I'm not saying the subject matter is for everyone. Conan is a divisive figure, more pop-cultural construct than anything else these days. But his historical fiction, his horror stories, and even (and maybe especially) his vast catalog of humorous work, are all waiting for folks to give REH a try. If you don't think you'll like Conan, don't read him. Those stories encompass less than one-tenth of his total fiction output. And his poetry? Sheesh. Almost 800 poems. The top 100 of which are so good, it's downright irritating.
Anyway, it was REH's ease with the language and his gripping, compelling storytelling that made me want to do the same thing.
I probably should have said all of that first, eh?
DS: There is something hard to pin down about REH's style, at least in the Conan stories (which are, I confess, the only thing I've read by him). "Visceral" is the term that comes most easily to my mind.
MF: Yeah. It's gut-level, emotionally-based writing. Howard stories always come from the gut. The best ones do, anyway. He uses emotions that we're not always comfortable with in the crafting of his plots: greed, hatred, jealousy, power. The stuff that instantly provokes.
There's a famous quote about REH by Lovecraft, taken from his eulogy. I'll paraphrase it: "What makes Howard's stories so good is that he himself is in every single one of them." That quote gets misused a lot to denote that REH believed in Conan, giant snakes, and was otherwise crazy. What it really means is that Robert, as a natural storyteller (and tall liar), invested himself in the story. Lies become truth, in other words, when you start to believe the lies. Howard did this all the time in his work; you read about how Conan's saber tears its way through a guardsman, and there's such a nonchalant truth to REH's tone that you instinctively just buy into it.
DS: Maybe that's it. It's the nonchalant truth of it. Like a veteran telling about war stories, it's a blunt truthfulness whose flipside (that the guard's saber could just as easily tear through Conan) is always there.
MF: And I think that may have come from some of the stuff that REH had to deal with on a daily basis in his life. Remember, his dad was one of the town doctors, and one who intentionally moved in the Boom Town circuit, at that. So, you have, in addition to the usual farm accidents—being kicked by mules, snakebites, and so forth—a huge number of industrial accidents from the oil fields. Paul Herman told me a great old joke about the oil workers. You can tell how long a person has been in the oil fields by counting their remaining fingers and subtracting ten.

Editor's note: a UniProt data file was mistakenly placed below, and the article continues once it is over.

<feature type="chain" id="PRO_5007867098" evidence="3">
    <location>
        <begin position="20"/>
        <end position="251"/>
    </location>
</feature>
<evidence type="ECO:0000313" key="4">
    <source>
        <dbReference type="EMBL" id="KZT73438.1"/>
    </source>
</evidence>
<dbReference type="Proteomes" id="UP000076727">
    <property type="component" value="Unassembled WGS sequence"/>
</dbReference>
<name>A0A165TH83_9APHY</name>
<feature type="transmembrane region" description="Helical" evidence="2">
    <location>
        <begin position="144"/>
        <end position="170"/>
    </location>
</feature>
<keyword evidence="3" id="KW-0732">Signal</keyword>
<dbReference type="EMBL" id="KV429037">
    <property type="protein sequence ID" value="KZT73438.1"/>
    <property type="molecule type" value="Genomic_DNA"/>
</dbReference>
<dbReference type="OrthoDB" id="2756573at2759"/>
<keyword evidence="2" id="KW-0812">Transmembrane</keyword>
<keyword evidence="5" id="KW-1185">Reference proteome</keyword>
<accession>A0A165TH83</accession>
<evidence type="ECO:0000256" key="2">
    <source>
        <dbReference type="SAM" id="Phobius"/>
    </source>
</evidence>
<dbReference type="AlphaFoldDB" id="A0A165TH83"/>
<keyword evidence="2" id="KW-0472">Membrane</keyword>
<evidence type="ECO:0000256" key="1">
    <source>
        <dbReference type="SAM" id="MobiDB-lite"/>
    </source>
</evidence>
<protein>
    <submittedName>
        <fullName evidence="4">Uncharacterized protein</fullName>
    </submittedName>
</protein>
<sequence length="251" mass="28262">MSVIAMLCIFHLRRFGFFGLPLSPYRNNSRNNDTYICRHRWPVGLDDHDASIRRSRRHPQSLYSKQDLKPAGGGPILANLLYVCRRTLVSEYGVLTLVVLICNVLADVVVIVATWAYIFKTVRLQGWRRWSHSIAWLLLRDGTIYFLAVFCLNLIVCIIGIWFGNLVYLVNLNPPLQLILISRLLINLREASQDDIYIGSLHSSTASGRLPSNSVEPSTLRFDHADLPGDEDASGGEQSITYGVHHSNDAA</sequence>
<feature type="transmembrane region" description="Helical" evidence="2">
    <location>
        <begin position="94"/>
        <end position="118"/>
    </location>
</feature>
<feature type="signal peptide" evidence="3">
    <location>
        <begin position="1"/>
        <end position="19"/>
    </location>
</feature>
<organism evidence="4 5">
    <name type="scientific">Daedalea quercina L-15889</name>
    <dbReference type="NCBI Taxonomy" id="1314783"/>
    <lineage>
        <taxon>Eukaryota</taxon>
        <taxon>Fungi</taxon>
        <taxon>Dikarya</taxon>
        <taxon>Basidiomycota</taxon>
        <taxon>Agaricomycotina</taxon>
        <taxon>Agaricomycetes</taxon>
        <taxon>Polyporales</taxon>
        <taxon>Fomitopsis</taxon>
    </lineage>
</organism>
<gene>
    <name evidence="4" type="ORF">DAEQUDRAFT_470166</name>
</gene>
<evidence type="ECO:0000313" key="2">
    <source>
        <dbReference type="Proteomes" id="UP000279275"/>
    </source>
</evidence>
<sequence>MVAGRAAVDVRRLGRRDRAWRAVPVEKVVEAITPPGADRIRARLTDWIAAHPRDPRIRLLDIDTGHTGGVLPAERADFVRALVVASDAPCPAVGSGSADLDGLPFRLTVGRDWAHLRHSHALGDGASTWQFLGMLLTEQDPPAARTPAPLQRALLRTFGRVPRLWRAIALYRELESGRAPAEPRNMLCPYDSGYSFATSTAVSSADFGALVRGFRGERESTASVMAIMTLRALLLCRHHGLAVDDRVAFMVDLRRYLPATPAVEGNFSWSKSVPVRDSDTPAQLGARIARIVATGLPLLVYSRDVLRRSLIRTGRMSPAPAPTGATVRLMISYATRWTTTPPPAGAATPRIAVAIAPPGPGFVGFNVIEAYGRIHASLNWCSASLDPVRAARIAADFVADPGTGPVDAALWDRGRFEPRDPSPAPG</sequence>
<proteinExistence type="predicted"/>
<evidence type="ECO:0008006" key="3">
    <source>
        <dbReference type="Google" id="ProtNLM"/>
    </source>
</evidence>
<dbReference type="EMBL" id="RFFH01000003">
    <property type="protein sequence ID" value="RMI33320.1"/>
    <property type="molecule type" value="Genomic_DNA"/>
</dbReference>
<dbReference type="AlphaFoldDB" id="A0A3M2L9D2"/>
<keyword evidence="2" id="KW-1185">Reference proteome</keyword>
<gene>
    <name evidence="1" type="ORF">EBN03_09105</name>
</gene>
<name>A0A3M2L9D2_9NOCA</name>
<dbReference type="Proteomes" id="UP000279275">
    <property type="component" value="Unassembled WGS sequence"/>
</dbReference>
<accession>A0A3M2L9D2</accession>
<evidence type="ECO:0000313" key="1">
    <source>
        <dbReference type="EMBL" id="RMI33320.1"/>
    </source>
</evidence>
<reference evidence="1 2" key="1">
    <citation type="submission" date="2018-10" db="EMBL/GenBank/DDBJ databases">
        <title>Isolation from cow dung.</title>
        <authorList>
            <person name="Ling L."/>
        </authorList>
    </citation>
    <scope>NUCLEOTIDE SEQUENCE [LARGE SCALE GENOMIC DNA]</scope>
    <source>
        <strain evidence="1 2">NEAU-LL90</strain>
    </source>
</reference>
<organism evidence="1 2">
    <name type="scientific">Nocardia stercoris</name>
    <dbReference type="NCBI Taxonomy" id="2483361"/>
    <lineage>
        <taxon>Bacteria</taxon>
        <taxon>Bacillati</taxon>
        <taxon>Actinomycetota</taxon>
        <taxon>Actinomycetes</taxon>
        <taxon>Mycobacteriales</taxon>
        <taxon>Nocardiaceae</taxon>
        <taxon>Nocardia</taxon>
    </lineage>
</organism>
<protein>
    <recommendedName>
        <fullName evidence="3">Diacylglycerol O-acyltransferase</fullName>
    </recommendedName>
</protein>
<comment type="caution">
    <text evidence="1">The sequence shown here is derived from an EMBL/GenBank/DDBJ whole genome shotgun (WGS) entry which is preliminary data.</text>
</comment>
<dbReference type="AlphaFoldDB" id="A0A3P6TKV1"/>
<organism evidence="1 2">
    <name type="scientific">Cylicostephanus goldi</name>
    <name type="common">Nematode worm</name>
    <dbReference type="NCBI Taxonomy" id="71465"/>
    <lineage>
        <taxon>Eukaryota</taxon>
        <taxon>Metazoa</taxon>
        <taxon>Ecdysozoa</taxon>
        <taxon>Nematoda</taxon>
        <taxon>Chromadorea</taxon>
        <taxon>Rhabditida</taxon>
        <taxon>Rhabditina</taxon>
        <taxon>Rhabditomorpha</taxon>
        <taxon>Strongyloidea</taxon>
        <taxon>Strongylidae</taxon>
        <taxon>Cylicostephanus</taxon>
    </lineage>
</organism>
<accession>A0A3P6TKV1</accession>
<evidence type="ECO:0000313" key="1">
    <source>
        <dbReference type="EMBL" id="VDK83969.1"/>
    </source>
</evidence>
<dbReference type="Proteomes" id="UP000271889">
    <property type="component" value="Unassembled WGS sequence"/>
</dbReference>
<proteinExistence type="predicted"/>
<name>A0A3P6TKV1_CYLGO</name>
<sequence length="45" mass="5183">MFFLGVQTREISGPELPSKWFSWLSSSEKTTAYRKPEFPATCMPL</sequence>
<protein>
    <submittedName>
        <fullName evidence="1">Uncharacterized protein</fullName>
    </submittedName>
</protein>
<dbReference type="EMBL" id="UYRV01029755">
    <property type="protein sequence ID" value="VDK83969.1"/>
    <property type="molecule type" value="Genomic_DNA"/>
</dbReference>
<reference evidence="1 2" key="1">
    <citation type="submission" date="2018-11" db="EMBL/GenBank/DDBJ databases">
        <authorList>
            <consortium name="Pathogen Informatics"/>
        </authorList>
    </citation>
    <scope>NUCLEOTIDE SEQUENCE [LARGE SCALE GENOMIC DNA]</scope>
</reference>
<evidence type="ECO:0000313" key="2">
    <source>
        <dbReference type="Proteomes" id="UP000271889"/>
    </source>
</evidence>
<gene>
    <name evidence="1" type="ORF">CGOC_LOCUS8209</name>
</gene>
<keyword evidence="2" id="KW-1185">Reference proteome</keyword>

Roughnecks like to fight. And so, at any time of the day or night, someone might appear on Doc Howard's doorstep, holding his stomach together. REH wrote to Lovecraft that he saw a man killed in a knife fight in New Orleans as a boy. Such was life back then. Even if REH hadn't really seen a man die in New Orleans, it's likely that he saw roughnecks at the very least beat the shit out of each other. He also boxed, bare-knuckle and otherwise, at the ice house, and according to people who knew about such things, he was good at it.
I think that casual attitude towards violence is simply a part of his own environment, and living with a stoic Texas frontier-medicine-trained doctor. You had to take it casually; otherwise, you'd freak out.
DS: It seems to me that REH not only created an archetype character (or maybe it would be more accurate to say that he just perfected it), but he himself was an archetype figure of a "writer." To the fan he was a loner and a bit of an oddball. To writers he seemed to live in an almost golden age where one could make a living at the pulps. Do you think he's been a bit romanticized?
MF: Oh, it's been very much romanticized. With a few notable exceptions, the only pulp writers who got fat and happy were able to camp out at the offices of these pulp magazines and get by on pick-up work. Everyone else was trying to be good, with varying degrees of success. Well, we know who was good, because they are still around, aren't they? Chandler, Hammett, Howard, Lovecraft, and so forth. There are a few folks who slipped through the cracks, but by and large, the major talents from the pulp era continue to be printed and reprinted.
As far as his "image" goes, well, he helped with some of that himself. Remember, he was in a small Texas town in the 1920s and 1930s. If you weren't on the farm, or in the oil fields, then you had a job clerking in a store, or a position in a bank or law office. If you weren't doing those jobs, then as long as you were doing work of some kind (with your hands), then no one said a thing about it.
But very few people understood what REH was doing. Why write? The average Cross Plains citizen thought—what is there to say? And exactly how is sitting at home, banging on a typewriter, working? But no one said anything when Robert cashed hundred and two hundred dollar checks every month. The bankers knew. Doctor Howard's friends knew. But no one else really did. And so, Robert's writing habits and mannerisms have become the stuff of legend. All writers are nuts. Robert was no different.